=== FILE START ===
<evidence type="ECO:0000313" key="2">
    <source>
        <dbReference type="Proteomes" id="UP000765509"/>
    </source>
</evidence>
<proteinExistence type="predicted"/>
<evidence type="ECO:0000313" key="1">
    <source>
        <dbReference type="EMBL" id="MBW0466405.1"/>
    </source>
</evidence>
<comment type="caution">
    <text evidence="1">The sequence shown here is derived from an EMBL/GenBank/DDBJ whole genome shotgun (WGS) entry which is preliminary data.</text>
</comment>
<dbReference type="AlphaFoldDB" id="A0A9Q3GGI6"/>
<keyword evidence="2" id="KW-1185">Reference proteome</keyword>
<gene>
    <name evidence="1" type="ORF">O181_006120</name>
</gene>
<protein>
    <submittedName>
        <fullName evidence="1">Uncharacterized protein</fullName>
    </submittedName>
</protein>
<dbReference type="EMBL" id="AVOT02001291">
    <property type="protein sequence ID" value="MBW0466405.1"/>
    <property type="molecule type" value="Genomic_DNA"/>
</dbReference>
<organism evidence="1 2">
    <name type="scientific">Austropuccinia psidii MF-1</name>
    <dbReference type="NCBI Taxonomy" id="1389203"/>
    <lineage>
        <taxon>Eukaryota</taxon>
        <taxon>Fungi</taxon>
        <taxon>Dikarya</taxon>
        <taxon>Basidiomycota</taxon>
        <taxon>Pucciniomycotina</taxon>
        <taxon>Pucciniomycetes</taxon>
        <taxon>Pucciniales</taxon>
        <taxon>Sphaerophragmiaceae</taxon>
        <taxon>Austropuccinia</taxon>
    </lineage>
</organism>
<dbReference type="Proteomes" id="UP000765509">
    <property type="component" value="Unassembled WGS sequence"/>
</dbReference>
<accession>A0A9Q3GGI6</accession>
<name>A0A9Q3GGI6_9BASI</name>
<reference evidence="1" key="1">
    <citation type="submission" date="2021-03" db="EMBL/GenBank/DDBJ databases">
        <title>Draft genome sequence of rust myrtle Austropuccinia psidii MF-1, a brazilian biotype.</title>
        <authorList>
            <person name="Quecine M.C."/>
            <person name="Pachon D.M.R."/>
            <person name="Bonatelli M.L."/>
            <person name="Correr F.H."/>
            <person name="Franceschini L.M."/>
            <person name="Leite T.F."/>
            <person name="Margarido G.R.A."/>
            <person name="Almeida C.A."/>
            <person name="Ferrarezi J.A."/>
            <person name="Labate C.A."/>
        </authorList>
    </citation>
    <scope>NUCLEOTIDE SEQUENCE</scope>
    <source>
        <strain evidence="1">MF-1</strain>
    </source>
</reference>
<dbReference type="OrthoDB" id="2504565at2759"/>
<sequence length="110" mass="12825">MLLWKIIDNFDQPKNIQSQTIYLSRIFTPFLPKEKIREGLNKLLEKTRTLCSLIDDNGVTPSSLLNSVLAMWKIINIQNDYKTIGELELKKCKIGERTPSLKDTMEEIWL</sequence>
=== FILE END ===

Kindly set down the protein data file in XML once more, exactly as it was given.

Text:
<evidence type="ECO:0000313" key="2">
    <source>
        <dbReference type="Proteomes" id="UP000765509"/>
    </source>
</evidence>
<proteinExistence type="predicted"/>
<evidence type="ECO:0000313" key="1">
    <source>
        <dbReference type="EMBL" id="MBW0466405.1"/>
    </source>
</evidence>
<comment type="caution">
    <text evidence="1">The sequence shown here is derived from an EMBL/GenBank/DDBJ whole genome shotgun (WGS) entry which is preliminary data.</text>
</comment>
<dbReference type="AlphaFoldDB" id="A0A9Q3GGI6"/>
<keyword evidence="2" id="KW-1185">Reference proteome</keyword>
<gene>
    <name evidence="1" type="ORF">O181_006120</name>
</gene>
<protein>
    <submittedName>
        <fullName evidence="1">Uncharacterized protein</fullName>
    </submittedName>
</protein>
<dbReference type="EMBL" id="AVOT02001291">
    <property type="protein sequence ID" value="MBW0466405.1"/>
    <property type="molecule type" value="Genomic_DNA"/>
</dbReference>
<organism evidence="1 2">
    <name type="scientific">Austropuccinia psidii MF-1</name>
    <dbReference type="NCBI Taxonomy" id="1389203"/>
    <lineage>
        <taxon>Eukaryota</taxon>
        <taxon>Fungi</taxon>
        <taxon>Dikarya</taxon>
        <taxon>Basidiomycota</taxon>
        <taxon>Pucciniomycotina</taxon>
        <taxon>Pucciniomycetes</taxon>
        <taxon>Pucciniales</taxon>
        <taxon>Sphaerophragmiaceae</taxon>
        <taxon>Austropuccinia</taxon>
    </lineage>
</organism>
<dbReference type="Proteomes" id="UP000765509">
    <property type="component" value="Unassembled WGS sequence"/>
</dbReference>
<accession>A0A9Q3GGI6</accession>
<name>A0A9Q3GGI6_9BASI</name>
<reference evidence="1" key="1">
    <citation type="submission" date="2021-03" db="EMBL/GenBank/DDBJ databases">
        <title>Draft genome sequence of rust myrtle Austropuccinia psidii MF-1, a brazilian biotype.</title>
        <authorList>
            <person name="Quecine M.C."/>
            <person name="Pachon D.M.R."/>
            <person name="Bonatelli M.L."/>
            <person name="Correr F.H."/>
            <person name="Franceschini L.M."/>
            <person name="Leite T.F."/>
            <person name="Margarido G.R.A."/>
            <person name="Almeida C.A."/>
            <person name="Ferrarezi J.A."/>
            <person name="Labate C.A."/>
        </authorList>
    </citation>
    <scope>NUCLEOTIDE SEQUENCE</scope>
    <source>
        <strain evidence="1">MF-1</strain>
    </source>
</reference>
<dbReference type="OrthoDB" id="2504565at2759"/>
<sequence length="110" mass="12825">MLLWKIIDNFDQPKNIQSQTIYLSRIFTPFLPKEKIREGLNKLLEKTRTLCSLIDDNGVTPSSLLNSVLAMWKIINIQNDYKTIGELELKKCKIGERTPSLKDTMEEIWL</sequence>